Atmosphere : Southsiders

Atmosphere Southsiders

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It can be argued that Atmosphere’s flair, anarchistic behavior, and visceral rhyming style has been dialed down of late, but what can’t be disputed is the influence that Slug and Ant have had on the hip-hip community over the past 15 years. A prime example of Atmosphere’s authority came during last year’s Camp Bisco Festival when Macklemore and Ryan Lewis seemed to be trying their best at aping the Minneapolis duo’s style. Macklemore seemed to be patterning his voice almost exactly after Slug’s, and it was unfortunate; Slug’s unique flow and delivery cannot be matched. Pair that with Ant’s continual inventiveness with his instrumentals, and it always sounds inherently Atmosphere.

Atmosphere’s eighth full-length album, Southsiders, may not be their best, but it certainly isn’t their worst; it’s just not in the group to make a bad record. The 59-minute run time may be too long — the album gets comatose after the 10th track, save for “January On Lake Street” for its overall darkness and choir hum in the background — but there are a few gems on Southsiders. Four tracks in, “Star Shaped Heart” puts the album into high gear with a dizzyingly hypnotic beat and Slug’s ambitious rhyming (“I ain’t trying to sound scummy, but if you lick my wounds it tastes like money”), which feeds into a synth solo towards the end. The serrated guitar and live boom-bap drum beat of the title track finds Slug again proving that he owns the microphone, spitting, “Let me hear you say fuck the establishment” and “Show me a player that is bad at this and I’ll show you a hater and a masochist.” Southsiders gets all jazzy during “Mrs. Interpret” and Slug observes that you “can’t imagine all the time and dedication trying to find a way to obtain your validation.” Remember, back in 2005, it was You Can’t Imagine How Much Fun We’re Having?

Of course, with an album as long as Southsiders, there are missteps and overindulgences. The beep-boop-bop-boop synth of “Bitter” is overshadowed by the lame chorus, “You’re so bitter / you’re as cold a s a river / in the winter,” and the cricket-like organ sounds of “Fortunate” are poorly matched with clunky lines like,  “so high that I feel like a pilot” and “all the life we wasted to make some bread might have been better spent trying to raise the dead.” Despite the connotations involved with naming a track “Kanye West,” however, the song is all grimy fun. Atmosphere has thrown down some interesting guitar sounds throughout their career, and they do again here as Slug tries his best to pump up the crowd: “Put your hands in the air like you really do care, oh yea / put your hands up like you give a damn and a fuck, put ‘em up!” When Slug says, “That’s when I stood up and did the Kanye West,” you wonder if Kanye is listening, or actually does give a fuck?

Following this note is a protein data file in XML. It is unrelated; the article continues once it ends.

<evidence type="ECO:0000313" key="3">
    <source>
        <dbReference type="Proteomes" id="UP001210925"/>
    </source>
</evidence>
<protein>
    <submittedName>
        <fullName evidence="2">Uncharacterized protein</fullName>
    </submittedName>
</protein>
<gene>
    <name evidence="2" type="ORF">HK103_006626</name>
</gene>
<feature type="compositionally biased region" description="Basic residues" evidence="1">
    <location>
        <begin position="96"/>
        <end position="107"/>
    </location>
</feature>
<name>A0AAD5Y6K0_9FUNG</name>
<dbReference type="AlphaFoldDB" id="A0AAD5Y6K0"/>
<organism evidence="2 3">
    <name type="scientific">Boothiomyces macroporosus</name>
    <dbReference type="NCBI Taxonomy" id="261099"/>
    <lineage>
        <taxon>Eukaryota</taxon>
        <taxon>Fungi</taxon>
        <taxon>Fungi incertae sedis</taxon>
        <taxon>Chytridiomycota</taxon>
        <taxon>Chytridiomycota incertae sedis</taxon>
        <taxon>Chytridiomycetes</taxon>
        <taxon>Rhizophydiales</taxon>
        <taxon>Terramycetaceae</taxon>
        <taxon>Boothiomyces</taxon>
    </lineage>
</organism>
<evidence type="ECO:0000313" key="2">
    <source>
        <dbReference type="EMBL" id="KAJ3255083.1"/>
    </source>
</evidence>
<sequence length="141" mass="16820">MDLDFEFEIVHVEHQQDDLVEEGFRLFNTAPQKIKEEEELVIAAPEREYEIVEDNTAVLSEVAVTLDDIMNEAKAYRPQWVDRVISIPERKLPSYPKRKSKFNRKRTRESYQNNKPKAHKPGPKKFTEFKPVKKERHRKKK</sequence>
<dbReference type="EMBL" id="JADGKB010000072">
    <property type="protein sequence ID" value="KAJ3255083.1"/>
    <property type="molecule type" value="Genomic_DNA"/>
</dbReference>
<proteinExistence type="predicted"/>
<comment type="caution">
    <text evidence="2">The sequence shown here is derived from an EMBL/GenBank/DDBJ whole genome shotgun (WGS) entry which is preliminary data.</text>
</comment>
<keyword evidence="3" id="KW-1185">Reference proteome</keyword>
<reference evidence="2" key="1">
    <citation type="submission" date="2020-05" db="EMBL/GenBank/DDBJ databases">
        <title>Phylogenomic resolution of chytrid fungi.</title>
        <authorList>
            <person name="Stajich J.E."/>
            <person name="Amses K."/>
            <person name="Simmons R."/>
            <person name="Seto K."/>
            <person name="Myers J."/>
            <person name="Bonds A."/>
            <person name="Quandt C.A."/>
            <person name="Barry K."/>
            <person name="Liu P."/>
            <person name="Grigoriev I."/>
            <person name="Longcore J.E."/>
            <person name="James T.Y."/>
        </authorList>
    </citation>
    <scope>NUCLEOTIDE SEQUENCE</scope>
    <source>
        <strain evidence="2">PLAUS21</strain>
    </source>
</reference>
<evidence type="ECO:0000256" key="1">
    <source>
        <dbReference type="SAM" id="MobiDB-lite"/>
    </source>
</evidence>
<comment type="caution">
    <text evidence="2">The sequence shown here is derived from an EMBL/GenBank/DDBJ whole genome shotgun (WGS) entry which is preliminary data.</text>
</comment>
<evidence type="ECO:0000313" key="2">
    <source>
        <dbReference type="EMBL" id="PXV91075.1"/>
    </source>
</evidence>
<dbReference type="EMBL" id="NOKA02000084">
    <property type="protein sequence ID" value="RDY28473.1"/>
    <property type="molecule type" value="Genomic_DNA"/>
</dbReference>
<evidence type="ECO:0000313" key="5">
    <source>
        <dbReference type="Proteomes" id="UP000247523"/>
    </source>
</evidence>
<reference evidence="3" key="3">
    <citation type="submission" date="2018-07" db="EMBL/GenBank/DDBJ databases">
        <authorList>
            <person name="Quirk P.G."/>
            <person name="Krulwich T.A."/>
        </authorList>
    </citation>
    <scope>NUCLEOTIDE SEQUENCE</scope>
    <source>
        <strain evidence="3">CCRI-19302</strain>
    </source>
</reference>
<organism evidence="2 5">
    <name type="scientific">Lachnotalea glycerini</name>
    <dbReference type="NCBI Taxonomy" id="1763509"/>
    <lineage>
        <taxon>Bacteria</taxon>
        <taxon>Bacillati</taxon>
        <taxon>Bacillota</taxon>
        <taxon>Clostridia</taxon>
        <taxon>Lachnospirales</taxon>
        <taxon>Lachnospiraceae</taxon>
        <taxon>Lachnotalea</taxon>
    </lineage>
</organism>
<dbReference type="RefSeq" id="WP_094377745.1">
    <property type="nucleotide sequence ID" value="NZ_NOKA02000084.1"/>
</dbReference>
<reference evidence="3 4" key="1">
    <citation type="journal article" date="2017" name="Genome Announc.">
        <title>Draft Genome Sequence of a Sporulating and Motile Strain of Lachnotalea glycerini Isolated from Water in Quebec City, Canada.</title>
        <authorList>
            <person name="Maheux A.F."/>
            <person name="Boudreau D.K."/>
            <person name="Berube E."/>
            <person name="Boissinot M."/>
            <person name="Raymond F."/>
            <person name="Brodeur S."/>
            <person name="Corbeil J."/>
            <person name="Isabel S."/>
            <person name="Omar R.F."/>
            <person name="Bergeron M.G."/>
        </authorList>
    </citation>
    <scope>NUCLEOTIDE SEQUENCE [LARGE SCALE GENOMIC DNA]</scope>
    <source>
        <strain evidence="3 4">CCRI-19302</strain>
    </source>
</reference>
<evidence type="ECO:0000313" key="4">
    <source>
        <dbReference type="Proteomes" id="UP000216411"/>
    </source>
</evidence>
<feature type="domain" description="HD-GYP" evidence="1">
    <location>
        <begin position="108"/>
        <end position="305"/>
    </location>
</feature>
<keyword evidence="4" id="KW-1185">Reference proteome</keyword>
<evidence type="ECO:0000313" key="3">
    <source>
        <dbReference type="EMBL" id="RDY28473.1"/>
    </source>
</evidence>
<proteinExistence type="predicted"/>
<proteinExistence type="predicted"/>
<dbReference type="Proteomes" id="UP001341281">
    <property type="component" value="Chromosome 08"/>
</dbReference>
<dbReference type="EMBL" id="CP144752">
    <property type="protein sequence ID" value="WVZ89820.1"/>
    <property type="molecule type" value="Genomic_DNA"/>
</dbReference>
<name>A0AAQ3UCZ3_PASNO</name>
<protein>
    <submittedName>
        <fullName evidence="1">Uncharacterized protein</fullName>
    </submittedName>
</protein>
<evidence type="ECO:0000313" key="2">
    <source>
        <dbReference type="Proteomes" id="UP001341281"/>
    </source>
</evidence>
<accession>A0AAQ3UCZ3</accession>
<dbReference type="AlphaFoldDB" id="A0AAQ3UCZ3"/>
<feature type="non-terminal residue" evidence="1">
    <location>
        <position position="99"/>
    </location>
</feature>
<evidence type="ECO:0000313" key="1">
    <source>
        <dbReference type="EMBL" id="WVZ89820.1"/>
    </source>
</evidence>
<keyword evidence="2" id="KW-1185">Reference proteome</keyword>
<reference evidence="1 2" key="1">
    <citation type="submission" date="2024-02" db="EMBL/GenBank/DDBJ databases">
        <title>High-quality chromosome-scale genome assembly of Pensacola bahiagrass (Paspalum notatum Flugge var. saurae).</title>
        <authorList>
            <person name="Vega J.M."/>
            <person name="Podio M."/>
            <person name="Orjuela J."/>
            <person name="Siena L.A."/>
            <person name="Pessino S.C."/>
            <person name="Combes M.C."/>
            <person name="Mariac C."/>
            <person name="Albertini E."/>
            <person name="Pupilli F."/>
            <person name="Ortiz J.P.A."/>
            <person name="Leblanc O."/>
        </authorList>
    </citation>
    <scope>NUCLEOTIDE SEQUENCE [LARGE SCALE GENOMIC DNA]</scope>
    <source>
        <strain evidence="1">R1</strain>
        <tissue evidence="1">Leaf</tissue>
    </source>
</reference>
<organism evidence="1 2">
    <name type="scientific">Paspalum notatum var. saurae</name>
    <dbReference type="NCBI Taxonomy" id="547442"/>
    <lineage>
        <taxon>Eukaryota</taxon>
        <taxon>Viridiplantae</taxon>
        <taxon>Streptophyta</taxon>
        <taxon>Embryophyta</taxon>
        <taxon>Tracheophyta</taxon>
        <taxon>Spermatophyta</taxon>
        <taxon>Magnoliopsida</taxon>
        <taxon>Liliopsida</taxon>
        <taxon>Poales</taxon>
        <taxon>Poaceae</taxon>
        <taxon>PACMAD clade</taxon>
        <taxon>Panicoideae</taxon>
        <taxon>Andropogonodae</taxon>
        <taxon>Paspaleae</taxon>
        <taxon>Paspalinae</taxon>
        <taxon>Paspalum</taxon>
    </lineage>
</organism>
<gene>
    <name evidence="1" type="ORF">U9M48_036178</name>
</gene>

By now, Atmosphere’s talent has been long realized, but since four tracks on Southsiders — “We Ain’t Gonna Die Today,” “My Lady Got Two Men,” “Flicker,” and “Let Me Know That You Know What You Want Now” — are almost unlistenable, there is reason to wonder if the group is running out of ideas. Since 11 tracks on Southsiders make up for these stumbles, though, the album still feels like a success, even if it’s merely average by Atmosphere’s standards. If Slug is telling us to “fuck the establishment,” then maybe the only world he really cares about is Atmosphere’s own, and that’s quite all right. If there can be only one thing Atmosphere was famous for, it was being itself.

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